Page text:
Search Results

You are looking at 1 - 3 of 3 items for

  • Author or Editor: M. Peggy Damann x
Clear All Modify Search

To examine the effects of chilling and a limited inductive photoperiod (LIP) on flowering of Chrysanthemum superbum Bergmans ex J. Ingram `G. Marconi' and `Snow Lady', Coreopsis grandiflora Hogg `Sunray', and Coreopsis lanceolata L. `Early Sunrise', seeds were sown and plants were maintained in the greenhouse in short days (SDs) for 7 weeks, followed by 4 months of natural outdoor chilling for all plants except 10 of each cultivar, which remained in the greenhouse under SDs for the duration of the experiment. Upon return to greenhouse conditions, 10 plants of each cultivar were placed in SDs, all other chilled plants were placed in long-days (LDs) and subsequently transferred to SDs after receiving 6, 8, 10, 12, 14, 16, 18, 20, or 22 LD cycles. Ten chilled plants of each cultivar remained in LDs for the duration of the experiment. Continuous SDs without chilling resulted in 70%, 40%, 20%, and 10% flowering in `Snow Lady', `Early Sunrise', `Sunray,' and `G. Marconi', respectively. Chilling, followed by a return to continuous SDs, improved flowering in all cultivars compared to SDs without chilling. The number of LD cycles required for 100% flowering varied with cultivar. Ninety percent of the chilled `Early Sunrise' plants flowered with no LD cycles, and 100% flowering was produced by as few as six LD cycles. In `Snow Lady', 100% flowering occurred in chilled plants with no LD cycles and those receiving at least 10 LD cycles. With only six or eight LD cycles, 90% and 80% of these plants, respectively, still flowered. The percentage of `G. Marconi' and `Sunray' plants flowering ranged from 40% to 100% in the chilled treatments, with a general trend for more flowering with an increase in the number of LD inductive cycles. Continuous LDs following chilling resulted in as high or higher percent flowering than any other treatments (100% for `G. Marconi' and 90% for `Sunray'). The effects of LIP were evident in both Coreopsis cultivars but in neither Chrysanthemum superbum cultivar. There was a linear relationship between the number of LDs received and stem length at first flower in `Sunray' and `Early Sunrise'. In both cultivars, a reduction in stem elongation of about 10 cm occurred when plants received only 6 LDs compared to 22 LDs. The number of days from the start of LDs to first flower increased linearly as the number of LD cycles before the transfer back to SDs increased.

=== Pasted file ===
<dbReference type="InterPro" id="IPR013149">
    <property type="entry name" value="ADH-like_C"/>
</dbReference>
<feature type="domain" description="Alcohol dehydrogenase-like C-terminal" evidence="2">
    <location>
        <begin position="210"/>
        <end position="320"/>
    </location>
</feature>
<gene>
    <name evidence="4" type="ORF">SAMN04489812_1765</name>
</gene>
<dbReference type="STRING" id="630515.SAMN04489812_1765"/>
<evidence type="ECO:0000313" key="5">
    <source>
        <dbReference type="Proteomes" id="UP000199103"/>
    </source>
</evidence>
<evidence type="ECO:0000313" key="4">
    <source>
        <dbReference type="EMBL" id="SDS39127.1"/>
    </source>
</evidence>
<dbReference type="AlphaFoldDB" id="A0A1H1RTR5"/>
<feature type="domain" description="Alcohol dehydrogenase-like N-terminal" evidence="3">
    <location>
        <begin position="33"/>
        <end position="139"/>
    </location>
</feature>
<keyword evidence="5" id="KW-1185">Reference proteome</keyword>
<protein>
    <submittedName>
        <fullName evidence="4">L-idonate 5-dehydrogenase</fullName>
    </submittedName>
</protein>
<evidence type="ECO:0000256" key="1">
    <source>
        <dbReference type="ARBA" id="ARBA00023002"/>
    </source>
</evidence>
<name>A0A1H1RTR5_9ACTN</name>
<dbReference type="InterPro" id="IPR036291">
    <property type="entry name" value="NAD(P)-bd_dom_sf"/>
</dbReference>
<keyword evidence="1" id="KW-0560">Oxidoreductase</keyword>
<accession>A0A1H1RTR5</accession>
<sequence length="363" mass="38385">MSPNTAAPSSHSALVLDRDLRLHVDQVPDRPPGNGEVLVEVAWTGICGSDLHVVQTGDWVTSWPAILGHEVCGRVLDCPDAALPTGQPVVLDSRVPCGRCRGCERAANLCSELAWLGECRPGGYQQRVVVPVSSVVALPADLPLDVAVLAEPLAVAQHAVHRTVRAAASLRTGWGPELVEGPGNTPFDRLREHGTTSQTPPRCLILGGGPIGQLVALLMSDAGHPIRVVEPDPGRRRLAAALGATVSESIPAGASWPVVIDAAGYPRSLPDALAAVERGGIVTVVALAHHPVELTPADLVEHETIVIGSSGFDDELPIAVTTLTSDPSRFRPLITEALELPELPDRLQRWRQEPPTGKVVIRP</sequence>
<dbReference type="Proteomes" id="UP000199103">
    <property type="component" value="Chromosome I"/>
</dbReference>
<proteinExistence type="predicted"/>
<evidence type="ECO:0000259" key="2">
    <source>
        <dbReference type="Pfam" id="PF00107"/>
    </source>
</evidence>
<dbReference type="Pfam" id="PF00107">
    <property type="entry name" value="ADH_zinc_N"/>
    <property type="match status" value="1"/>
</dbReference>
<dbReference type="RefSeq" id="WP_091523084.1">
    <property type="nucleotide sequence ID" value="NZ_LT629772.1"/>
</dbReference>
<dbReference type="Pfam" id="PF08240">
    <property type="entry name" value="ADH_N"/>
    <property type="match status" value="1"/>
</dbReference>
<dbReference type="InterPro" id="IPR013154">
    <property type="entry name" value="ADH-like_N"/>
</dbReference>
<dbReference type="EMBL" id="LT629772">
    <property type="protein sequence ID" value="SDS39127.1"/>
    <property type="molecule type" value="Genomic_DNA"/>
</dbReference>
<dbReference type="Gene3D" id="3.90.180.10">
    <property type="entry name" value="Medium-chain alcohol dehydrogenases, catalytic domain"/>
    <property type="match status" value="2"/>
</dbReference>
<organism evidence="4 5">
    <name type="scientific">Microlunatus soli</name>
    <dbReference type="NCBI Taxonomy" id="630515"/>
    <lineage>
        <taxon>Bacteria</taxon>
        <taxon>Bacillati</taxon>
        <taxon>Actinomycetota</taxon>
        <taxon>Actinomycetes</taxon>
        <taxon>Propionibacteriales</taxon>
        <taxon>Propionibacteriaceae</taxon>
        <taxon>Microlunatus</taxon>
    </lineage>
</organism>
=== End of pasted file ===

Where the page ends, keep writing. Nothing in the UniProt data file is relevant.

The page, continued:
Free access

Juvenility and flowering requirements of Chrysanthemum ×superbum Bergmans ex J. Ingram `G. Marconi' and `Snow Lady' were examined by growing plants under short days (SDs) and transferring them to long days (LDs) upon reaching specific true leaf stages. `G. Marconi' plants did not flower in continuous SDs and only sparse flowering occurred in plants transferred to LDs. `Snow Lady' plants transferred from SDs to LDs at the cotyledon stage flowered fastest from seeding (75 days) and had the fewest number of main stem leaves and total leaves (9 and 15, respectively) at the time of first flower. Plants moved from SDs to LDs at the 24 true leaf stage flowered 123 days after seeding and averaged 28 leaves on the main stem and 37 total leaves at the time of first flower. To examine apical floral initiation, plants were distributed between SDs and LDs following transplanting and five plants per treatment were sampled each week thereafter. Microscopic examination revealed floral initiation in plants sampled after just 1 week in LDs and, after 5 weeks, macroscopic terminal flower buds were present. Under SDs, apical floral initiation began after 5 weeks, yet, 9 weeks were required for floral initiation in all five plants sampled.

Free access

Juvenility and flowering requirements of Coreopsis grandiflora Hogg ex Sweet. `Sunray' and C. lanceolata L. `Early Sunrise' were examined by growing plants under short days (SD) and transferring them to long days (LD) upon reaching the designated true leaf stages. Neither cultivar flowered in continuous SD, and `Sunray' remained vegetative in LD. However, LD induced flowering in `Early Sunrise' plants in each leaf count treatment and the loss of juvenility was gradual, with most rapid flowering occurring when plants were transferred to LD at the 16 leaf stage. The limited inductive photoperiod (LIP) inhibited stem elongation of `Early Sunrise' plants in all LD treatments and selectively inhibited axillary flower bud development compared to plants grown in continuous LD. LIP did not affect scape length at first flower even though plant height was significantly diminished if given relatively few LD before transfer to SD. Height reduction was attributed to LIP inhibition of stem elongation with no significant loss of axillary flower bud potential.

Free access